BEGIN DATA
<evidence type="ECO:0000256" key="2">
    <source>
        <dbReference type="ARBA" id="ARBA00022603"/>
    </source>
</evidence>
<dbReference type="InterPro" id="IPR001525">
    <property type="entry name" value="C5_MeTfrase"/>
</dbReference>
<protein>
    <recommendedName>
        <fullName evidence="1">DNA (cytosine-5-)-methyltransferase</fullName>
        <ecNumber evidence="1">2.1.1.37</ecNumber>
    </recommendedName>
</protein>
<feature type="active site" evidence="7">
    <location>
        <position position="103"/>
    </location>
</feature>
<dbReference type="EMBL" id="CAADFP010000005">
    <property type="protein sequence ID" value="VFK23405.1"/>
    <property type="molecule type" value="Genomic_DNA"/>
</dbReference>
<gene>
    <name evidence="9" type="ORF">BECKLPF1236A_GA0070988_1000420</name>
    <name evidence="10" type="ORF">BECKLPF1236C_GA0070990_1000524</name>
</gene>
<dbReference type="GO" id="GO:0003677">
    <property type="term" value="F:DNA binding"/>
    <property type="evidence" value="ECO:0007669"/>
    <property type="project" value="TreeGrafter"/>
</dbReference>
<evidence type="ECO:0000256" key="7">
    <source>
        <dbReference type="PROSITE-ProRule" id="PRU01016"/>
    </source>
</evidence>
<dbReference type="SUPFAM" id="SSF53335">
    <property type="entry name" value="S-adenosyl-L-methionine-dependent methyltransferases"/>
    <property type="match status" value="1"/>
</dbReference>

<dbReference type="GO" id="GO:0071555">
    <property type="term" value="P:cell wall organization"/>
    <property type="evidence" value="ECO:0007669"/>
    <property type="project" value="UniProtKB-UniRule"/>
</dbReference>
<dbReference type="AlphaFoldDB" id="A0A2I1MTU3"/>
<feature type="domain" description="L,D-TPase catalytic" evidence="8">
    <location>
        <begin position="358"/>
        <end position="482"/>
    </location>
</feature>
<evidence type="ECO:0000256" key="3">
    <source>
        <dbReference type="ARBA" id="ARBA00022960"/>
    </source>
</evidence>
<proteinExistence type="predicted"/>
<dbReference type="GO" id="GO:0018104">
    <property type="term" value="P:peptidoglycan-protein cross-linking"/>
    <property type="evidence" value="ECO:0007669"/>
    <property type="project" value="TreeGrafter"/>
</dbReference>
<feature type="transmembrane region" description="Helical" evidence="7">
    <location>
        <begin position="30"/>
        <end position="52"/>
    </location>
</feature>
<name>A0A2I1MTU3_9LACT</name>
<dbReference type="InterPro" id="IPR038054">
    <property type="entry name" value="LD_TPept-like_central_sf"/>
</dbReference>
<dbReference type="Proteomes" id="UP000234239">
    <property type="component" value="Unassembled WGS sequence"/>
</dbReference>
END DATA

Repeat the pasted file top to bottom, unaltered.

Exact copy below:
<evidence type="ECO:0000256" key="2">
    <source>
        <dbReference type="ARBA" id="ARBA00022603"/>
    </source>
</evidence>
<dbReference type="InterPro" id="IPR001525">
    <property type="entry name" value="C5_MeTfrase"/>
</dbReference>
<protein>
    <recommendedName>
        <fullName evidence="1">DNA (cytosine-5-)-methyltransferase</fullName>
        <ecNumber evidence="1">2.1.1.37</ecNumber>
    </recommendedName>
</protein>
<feature type="active site" evidence="7">
    <location>
        <position position="103"/>
    </location>
</feature>
<dbReference type="EMBL" id="CAADFP010000005">
    <property type="protein sequence ID" value="VFK23405.1"/>
    <property type="molecule type" value="Genomic_DNA"/>
</dbReference>
<gene>
    <name evidence="9" type="ORF">BECKLPF1236A_GA0070988_1000420</name>
    <name evidence="10" type="ORF">BECKLPF1236C_GA0070990_1000524</name>
</gene>
<dbReference type="GO" id="GO:0003677">
    <property type="term" value="F:DNA binding"/>
    <property type="evidence" value="ECO:0007669"/>
    <property type="project" value="TreeGrafter"/>
</dbReference>
<evidence type="ECO:0000256" key="7">
    <source>
        <dbReference type="PROSITE-ProRule" id="PRU01016"/>
    </source>
</evidence>
<dbReference type="SUPFAM" id="SSF53335">
    <property type="entry name" value="S-adenosyl-L-methionine-dependent methyltransferases"/>
    <property type="match status" value="1"/>
</dbReference>

<dbReference type="GO" id="GO:0071555">
    <property type="term" value="P:cell wall organization"/>
    <property type="evidence" value="ECO:0007669"/>
    <property type="project" value="UniProtKB-UniRule"/>
</dbReference>
<dbReference type="AlphaFoldDB" id="A0A2I1MTU3"/>
<feature type="domain" description="L,D-TPase catalytic" evidence="8">
    <location>
        <begin position="358"/>
        <end position="482"/>
    </location>
</feature>
<evidence type="ECO:0000256" key="3">
    <source>
        <dbReference type="ARBA" id="ARBA00022960"/>
    </source>
</evidence>
<proteinExistence type="predicted"/>
<dbReference type="GO" id="GO:0018104">
    <property type="term" value="P:peptidoglycan-protein cross-linking"/>
    <property type="evidence" value="ECO:0007669"/>
    <property type="project" value="TreeGrafter"/>
</dbReference>
<feature type="transmembrane region" description="Helical" evidence="7">
    <location>
        <begin position="30"/>
        <end position="52"/>
    </location>
</feature>
<name>A0A2I1MTU3_9LACT</name>
<dbReference type="InterPro" id="IPR038054">
    <property type="entry name" value="LD_TPept-like_central_sf"/>
</dbReference>
<dbReference type="Proteomes" id="UP000234239">
    <property type="component" value="Unassembled WGS sequence"/>
</dbReference>